England is floored by loss to Iceland
England goalkeeper Joe Hart (left) and two teammates are devastated by their 2-1 loss to Iceland in the round of 16 at the Euro 2016 soccer tournament. The loss is being called England’s most humiliating since falling 1-0 to the U.S. in the 1950 World Cup.
Iceland pulled off one of the biggest shocks in European Championship history by beating England 2-1 in the round of 16 on Monday, extending the astonishing run of the smallest nation at the tournament.
England slumped to its most embarrassing loss in a generation after taking the lead in the fourth minute through Wayne Rooney’s penalty in Nice, France.
Ragnar Sigurdsson and Kolbeinn Sigthorsson took advantage of defensive shortcomings by England to put Iceland ahead by the 18th minute, and the Icelanders defended superbly in the second half to earn the biggest victory in their history and a quarterfinal match against France in Saint-Denis.
“They thought that this would be a walk in the park,” Sigurdsson said. “We had faith in our ability.”
Iceland, a country of 330,000 people, is featuring in its first-ever major tournament.
It proved to the last match of the fouryear reign of England coach Roy Hodgson, whose contract was up after the tournament, anyway.
“Now is the time for someone else to oversee the progress of this young, hungry and extremely talented group of players,” Hodgson said. “They have been fantastic.”
The England fans who booed the team off the pitch at halftime and afterward probably have a different opinion. The players head home again for another post-tournament inquest. Their players slumped to the ground, their heads in their hands, in front of their jeering fans after the final whistle.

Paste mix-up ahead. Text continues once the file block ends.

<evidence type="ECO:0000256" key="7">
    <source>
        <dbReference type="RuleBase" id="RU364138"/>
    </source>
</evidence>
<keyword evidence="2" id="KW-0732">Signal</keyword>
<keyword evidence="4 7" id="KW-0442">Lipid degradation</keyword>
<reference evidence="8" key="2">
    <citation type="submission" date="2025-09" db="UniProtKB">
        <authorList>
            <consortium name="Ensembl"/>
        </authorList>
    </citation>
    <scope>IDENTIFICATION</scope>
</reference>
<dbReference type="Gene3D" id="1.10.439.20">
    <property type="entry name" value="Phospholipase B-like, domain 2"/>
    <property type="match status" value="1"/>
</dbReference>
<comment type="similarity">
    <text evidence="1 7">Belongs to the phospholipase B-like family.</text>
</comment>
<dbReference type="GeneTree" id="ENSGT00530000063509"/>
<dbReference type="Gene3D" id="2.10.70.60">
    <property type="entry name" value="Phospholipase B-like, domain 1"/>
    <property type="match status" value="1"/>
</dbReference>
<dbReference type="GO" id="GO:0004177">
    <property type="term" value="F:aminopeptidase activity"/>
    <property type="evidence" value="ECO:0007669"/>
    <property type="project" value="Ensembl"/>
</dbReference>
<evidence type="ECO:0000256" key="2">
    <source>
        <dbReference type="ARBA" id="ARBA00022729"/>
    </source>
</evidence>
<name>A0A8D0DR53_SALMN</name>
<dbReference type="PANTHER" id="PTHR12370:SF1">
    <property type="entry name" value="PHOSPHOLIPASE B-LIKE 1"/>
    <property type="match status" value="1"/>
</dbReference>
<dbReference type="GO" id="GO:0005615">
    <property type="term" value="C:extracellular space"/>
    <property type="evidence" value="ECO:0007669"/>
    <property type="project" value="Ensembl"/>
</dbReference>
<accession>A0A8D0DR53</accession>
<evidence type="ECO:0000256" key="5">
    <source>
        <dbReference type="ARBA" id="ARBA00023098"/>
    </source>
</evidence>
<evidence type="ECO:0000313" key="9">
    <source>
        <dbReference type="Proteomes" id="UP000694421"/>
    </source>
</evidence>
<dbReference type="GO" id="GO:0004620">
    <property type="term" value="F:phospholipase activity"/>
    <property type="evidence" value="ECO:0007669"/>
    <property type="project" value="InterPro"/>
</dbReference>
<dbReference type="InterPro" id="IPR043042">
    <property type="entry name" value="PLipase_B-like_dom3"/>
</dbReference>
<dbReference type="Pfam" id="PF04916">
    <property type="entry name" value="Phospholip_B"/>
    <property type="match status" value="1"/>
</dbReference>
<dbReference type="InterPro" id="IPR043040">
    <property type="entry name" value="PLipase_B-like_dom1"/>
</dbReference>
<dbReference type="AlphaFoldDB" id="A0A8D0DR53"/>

For a soccer nation of England’s standing, its record in major tournaments is woeful. The English have not won a knockout-stage game abroad in the European Championship in eight attempts and haven’t won a match beyond the group stage of a major tournament since 2006.
This defeat probably will go down as England’s biggest humiliation since losing 1-0 to the United States in 1950 World Cup.
Italy 2, Spain 0: Spain’s era of dominance at the European Championship came to an end when Italy beat the twotime defending champion in the round of 16 in Saint-Denis, France.
Italy deserved its victory and was impressive from the start at Stade de France, stifling Spain’s attacking and creating several scoring opportunities with its slick interplay. The victory meant Italy secured a quarterfinal matchup against another old foe, Germany.
Briefly: Juventus signed Brazil wing back Dani Alves from Barcelona on a two-year contract. Alves won 23 titles with Barcelona . ... Paris Saint-Germain fired coach Laurent Blanc, only months after he signed a two-year contract . ... Romania coach Anghel Iordanescu quit, ending his third term.
Kolbeinn Sigthorsson celebrates after scoring. England “thought that this would be a walk in the park,” he said.